This commonsense approach should be heeded if you are experiencing symptoms of insomnia, and have not requested a thorough physical examination yet, or your physician has not suggested non-addictive sleeping aids prior to prescribing Halcion.
Halcion (Triazolam) Alternative Names and Slang
Tranquilizers such as Halcion are available as street drugs, where they can be generally referred to as “tranks,” or specifically for Halcion, “Up-Johns,” presumably for the euphoric effects.
Poly-drug users are especially at risk when combining Halcion with other CNS depressants, such as alcohol or opiates. Sometimes Halcion is used in this way to either get a more intense high or to self-medicate where there is a desire to quash unwanted mental conditions quickly (yet temporarily).
Halcion (Triazolam) Side Effects
When taken as prescribed, the drug’s effectiveness wanes quickly over a week or so. This is referred to as the downregulation effect of such tranquilizers, and the user will begin to experience their prior symptoms even more intensely than before they started taking the drug.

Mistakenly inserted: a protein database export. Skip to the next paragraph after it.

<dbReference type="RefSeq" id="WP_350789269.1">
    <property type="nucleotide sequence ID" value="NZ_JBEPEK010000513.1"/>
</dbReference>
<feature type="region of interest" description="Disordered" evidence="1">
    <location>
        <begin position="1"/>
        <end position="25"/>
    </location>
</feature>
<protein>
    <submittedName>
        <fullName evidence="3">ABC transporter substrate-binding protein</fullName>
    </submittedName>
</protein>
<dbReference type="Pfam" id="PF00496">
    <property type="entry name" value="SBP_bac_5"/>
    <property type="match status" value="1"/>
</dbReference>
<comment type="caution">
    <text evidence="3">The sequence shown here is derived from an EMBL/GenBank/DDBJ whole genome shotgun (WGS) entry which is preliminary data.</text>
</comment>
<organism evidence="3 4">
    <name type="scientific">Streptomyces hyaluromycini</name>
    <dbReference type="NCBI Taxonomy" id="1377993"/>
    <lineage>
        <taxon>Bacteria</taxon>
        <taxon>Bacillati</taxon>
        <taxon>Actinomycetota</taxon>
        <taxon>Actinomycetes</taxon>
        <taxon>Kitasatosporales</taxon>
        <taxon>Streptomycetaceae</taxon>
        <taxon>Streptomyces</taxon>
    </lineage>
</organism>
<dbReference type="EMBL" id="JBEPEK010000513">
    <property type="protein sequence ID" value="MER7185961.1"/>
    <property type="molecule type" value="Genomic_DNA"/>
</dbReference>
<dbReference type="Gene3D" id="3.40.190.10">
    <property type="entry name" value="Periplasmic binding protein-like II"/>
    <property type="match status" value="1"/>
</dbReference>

Such rebound effects may include:
- Worsened insomnia
- Increased periods of wakefulness at night
- More frequent occurrences of interrupted sleep
- Worsened daytime anxiety
- Sleep deprivation symptoms; fatigue, mental fog, altered perception, drowsiness, slow learning, inability to concentrate, irritability, mood swings, forgetfulness, etc.
The initial and developing side effects of Halcion include:
- Profound sedation
- Euphoric high
- In the elderly population, side effects are more pronounced and include dizziness, accident-prone, loss of coordination, lingering effects of sedation.